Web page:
March 18, 1898 – Abolitionist, suffragist, social activist and freethinker Matilda Joslyn Gage dies in Chicago, Illinois, aged 71. As a young woman, she participated in the Underground Railroad, helping slaves escapeÂ to freedom. She wasÂ a leader in the women’s suffrage movement, although she had a falling out (due to her negative views on religion) with Susan B. Anthony, who wanted to avoid secondary controversies that might endangerÂ gaining the right of women to vote. Gage saw organized Christianity as just another way for men to cement their control over women, and worked withÂ Elizabeth Cady Stanton’s on The Woman’s Bible. Incidentally, Gage was mother-in-law to bestselling children’s novelist L. Frank Baum.
March 18, 1923 – Polish-Canadian physician Henry Morgentaler is born in Lodz, Poland. He was a pioneer of birth control in his adopted country. He was also the first president of the Humanist Association of Canada, serving in that position for nearly 30 years; was a signatoree of Humanist Manifesto II; and was named Humanist of the Year in 1975 by the American Humanist Association. He died in 2013, aged 90.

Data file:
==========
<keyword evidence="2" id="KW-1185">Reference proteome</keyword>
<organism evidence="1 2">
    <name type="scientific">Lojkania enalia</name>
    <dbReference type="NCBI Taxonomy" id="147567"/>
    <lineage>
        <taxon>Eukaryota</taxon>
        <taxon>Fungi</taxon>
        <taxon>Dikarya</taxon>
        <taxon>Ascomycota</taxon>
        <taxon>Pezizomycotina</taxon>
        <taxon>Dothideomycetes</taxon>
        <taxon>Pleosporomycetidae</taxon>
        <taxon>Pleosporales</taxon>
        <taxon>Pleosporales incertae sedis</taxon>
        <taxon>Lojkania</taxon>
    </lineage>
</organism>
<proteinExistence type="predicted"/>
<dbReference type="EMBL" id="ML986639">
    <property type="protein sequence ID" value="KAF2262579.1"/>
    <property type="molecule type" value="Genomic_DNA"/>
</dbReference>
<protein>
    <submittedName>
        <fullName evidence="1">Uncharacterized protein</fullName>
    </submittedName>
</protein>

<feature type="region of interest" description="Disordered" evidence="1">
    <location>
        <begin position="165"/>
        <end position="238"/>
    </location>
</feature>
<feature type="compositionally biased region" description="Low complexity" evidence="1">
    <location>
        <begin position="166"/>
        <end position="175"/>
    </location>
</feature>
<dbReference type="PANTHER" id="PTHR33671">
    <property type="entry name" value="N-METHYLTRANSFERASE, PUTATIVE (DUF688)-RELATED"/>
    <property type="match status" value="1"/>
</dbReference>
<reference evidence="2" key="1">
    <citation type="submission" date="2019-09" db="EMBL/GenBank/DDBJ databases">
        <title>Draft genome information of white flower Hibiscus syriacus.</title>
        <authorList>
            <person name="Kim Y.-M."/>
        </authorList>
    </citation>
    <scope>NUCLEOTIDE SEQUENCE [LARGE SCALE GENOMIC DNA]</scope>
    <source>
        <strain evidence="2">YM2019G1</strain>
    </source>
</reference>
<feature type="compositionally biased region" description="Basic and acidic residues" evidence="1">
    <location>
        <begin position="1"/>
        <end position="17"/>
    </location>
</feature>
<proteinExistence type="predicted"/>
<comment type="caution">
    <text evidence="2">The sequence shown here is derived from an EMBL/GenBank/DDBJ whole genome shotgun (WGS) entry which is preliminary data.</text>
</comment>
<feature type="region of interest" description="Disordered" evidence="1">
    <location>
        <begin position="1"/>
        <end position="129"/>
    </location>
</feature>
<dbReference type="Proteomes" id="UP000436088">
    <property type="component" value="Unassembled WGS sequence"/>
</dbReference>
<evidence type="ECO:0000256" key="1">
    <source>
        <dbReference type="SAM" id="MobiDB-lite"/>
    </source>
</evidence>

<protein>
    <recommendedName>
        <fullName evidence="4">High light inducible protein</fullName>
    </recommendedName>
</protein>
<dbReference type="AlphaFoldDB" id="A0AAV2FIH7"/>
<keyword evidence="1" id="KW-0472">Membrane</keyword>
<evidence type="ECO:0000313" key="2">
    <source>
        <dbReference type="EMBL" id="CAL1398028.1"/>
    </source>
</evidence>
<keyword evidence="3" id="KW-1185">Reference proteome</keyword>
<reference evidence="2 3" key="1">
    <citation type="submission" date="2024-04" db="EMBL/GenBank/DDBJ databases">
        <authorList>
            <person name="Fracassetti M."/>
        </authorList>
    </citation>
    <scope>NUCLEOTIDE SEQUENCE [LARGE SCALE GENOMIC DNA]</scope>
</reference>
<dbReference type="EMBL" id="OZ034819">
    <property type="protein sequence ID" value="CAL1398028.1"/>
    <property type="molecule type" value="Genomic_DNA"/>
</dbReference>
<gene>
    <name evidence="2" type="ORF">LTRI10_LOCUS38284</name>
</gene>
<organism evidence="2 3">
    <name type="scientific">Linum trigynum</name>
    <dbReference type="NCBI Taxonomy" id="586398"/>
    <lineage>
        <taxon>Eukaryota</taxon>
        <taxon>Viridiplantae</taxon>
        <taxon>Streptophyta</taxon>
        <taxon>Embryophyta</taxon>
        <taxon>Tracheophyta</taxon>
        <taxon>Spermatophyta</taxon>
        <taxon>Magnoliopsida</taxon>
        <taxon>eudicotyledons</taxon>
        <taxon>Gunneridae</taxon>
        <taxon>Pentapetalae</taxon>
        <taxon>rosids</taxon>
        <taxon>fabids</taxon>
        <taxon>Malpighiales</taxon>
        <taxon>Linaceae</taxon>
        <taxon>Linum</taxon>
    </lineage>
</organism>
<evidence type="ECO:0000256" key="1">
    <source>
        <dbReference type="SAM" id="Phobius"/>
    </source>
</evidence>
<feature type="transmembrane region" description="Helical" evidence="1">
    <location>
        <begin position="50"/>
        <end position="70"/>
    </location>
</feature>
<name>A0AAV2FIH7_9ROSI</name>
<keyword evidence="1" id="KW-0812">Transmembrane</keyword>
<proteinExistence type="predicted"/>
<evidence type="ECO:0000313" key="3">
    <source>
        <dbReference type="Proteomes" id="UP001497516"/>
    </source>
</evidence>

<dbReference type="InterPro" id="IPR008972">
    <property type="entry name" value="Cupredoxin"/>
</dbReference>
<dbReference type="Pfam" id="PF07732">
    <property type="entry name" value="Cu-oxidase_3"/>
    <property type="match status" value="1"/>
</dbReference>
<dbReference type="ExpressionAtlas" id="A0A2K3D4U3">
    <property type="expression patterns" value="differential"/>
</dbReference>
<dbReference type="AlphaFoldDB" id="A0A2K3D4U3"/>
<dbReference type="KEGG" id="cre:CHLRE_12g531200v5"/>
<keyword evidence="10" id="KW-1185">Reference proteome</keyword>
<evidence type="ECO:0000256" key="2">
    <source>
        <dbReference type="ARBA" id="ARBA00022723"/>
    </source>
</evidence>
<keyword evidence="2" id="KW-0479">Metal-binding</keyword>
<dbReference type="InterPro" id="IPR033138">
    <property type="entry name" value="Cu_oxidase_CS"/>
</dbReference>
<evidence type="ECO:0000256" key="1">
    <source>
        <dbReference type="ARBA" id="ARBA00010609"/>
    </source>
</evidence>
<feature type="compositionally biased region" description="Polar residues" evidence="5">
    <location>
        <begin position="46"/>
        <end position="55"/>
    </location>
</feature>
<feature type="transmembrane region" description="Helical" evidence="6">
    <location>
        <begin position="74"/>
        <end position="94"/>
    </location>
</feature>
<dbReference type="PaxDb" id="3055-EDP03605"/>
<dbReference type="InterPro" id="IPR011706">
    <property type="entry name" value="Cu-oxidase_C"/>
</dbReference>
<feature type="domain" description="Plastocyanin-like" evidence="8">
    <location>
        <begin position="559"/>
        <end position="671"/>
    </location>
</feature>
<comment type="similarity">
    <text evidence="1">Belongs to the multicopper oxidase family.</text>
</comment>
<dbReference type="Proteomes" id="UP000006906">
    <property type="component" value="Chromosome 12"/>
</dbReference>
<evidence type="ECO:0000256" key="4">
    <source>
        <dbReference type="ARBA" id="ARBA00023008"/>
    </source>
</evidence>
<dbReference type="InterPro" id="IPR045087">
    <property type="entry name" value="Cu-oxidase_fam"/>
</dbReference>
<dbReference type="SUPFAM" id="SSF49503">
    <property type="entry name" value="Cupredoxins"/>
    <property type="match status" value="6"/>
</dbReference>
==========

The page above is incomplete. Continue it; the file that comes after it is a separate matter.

March 18, 1980 – Philosopher and psychologist Erich Fromm (whose books include Escape from Freedom and The Art of Loving) dies Muralto, Switzerland, aged 79. He was named Humanist of the Year in 1966 by the American Humanist Association.